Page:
Last week, Forbes released its 2015 ranking of the best business schools in the United States based on the return on investment (ROI) of the MBA Class of 2010 grads. For the second straight time, Stanford Graduate School of Business nudged out Harvard Business School for the top spot with a five-year gain of $89,100 for graduates. In fact, according to the report, the class of 2010 tripled their pre-MBA total compensation to $255,000 five years out of school.
Here’s a snapshot of the Top Ten Business Schools as crowned by Forbes:
- Stanford Graduate School of Business (five-year MBA gain of $89,100)
- Harvard Business School (five-year MBA gain of $83,500)
- Northwestern University Kellogg School of Management (five-year MBA gain of $72,700)
- Columbia Business School (five-year MBA gain of $71,100)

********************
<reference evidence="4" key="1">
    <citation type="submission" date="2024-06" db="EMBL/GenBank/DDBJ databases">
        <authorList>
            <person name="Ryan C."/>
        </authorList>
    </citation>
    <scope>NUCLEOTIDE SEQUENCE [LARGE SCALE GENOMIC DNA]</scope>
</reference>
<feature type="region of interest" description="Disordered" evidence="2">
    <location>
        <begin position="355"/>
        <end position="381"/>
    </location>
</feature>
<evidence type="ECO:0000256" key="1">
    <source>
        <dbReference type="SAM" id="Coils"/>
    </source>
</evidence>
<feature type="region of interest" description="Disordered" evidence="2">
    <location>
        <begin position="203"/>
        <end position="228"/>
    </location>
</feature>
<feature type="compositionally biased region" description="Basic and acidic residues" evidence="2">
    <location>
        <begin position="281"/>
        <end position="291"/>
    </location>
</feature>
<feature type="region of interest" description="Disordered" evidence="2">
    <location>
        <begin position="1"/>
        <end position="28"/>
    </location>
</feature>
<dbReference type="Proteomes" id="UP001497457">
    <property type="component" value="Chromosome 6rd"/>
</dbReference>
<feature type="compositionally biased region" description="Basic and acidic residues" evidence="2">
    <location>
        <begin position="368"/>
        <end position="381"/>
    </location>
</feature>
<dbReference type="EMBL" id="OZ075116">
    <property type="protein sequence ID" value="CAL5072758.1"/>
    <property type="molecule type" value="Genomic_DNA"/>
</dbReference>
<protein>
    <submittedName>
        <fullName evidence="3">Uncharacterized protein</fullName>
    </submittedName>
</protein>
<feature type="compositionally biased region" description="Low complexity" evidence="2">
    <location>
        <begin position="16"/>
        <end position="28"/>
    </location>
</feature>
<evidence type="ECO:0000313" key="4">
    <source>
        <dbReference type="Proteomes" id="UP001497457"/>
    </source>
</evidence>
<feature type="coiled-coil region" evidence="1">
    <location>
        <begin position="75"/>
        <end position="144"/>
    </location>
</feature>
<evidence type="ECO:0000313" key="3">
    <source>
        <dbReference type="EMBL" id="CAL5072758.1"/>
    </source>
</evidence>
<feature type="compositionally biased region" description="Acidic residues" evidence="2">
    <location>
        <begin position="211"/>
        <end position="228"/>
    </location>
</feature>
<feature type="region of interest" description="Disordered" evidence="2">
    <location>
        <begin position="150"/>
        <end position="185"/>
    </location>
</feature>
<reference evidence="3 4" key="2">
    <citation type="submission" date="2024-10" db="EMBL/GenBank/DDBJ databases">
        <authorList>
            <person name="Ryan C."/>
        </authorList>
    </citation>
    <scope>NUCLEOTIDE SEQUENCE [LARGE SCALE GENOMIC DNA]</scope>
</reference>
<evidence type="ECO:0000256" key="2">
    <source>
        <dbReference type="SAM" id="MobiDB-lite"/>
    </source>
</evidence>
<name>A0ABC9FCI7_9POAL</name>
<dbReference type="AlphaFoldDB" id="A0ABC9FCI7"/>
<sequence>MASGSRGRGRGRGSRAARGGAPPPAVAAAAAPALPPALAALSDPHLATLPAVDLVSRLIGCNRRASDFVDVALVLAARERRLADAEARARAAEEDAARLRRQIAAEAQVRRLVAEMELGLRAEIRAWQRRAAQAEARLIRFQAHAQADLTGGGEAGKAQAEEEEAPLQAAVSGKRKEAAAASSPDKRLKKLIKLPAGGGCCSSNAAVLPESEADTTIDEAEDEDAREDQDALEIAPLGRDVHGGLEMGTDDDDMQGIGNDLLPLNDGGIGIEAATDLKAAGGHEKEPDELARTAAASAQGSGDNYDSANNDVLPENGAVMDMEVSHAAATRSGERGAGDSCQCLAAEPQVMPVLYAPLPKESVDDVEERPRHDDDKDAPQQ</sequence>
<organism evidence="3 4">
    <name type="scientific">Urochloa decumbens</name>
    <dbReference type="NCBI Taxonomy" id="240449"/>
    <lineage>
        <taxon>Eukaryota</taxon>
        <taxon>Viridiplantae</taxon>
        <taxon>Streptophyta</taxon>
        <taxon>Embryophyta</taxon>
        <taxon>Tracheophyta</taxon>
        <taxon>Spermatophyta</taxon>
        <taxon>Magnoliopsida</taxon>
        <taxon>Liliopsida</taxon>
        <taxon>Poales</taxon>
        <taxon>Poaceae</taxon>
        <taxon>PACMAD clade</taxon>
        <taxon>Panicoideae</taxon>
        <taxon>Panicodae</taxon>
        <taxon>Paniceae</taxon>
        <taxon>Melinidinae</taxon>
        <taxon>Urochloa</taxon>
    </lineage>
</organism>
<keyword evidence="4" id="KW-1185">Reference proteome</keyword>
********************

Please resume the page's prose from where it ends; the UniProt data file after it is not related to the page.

- Dartmouth Tuck School of Business (five-year MBA gain of $68,400)
- Chicago Booth School of Business (five-year MBA gain of $65,000)
- The Wharton School (five-year MBA gain of $64,900)
- UC Berkeley Haas School of Business (five-year MBA gain of $64,200)
- MIT Sloan School of Management (five-year MBA gain of $63,800)
- Cornell Johnson School of Management (five-year MBA gain of $63,500)
The MBA Class of 2010 had it pretty tough, graduating in the midst of a global financial meltdown that saw typical MBA feeder companies such as Lehman Brothers and Bear Stearns vaporize overnight. However, despite the slow start to their post-MBA careers, the class of 2010 has rebounded well, Forbes notes.
What else you can do inside qs leap ?
To learn more about the methodology of the Forbes ranking, hiring trends, and the debt situation of the Class of 2010, you can read the original article on Forbes.com.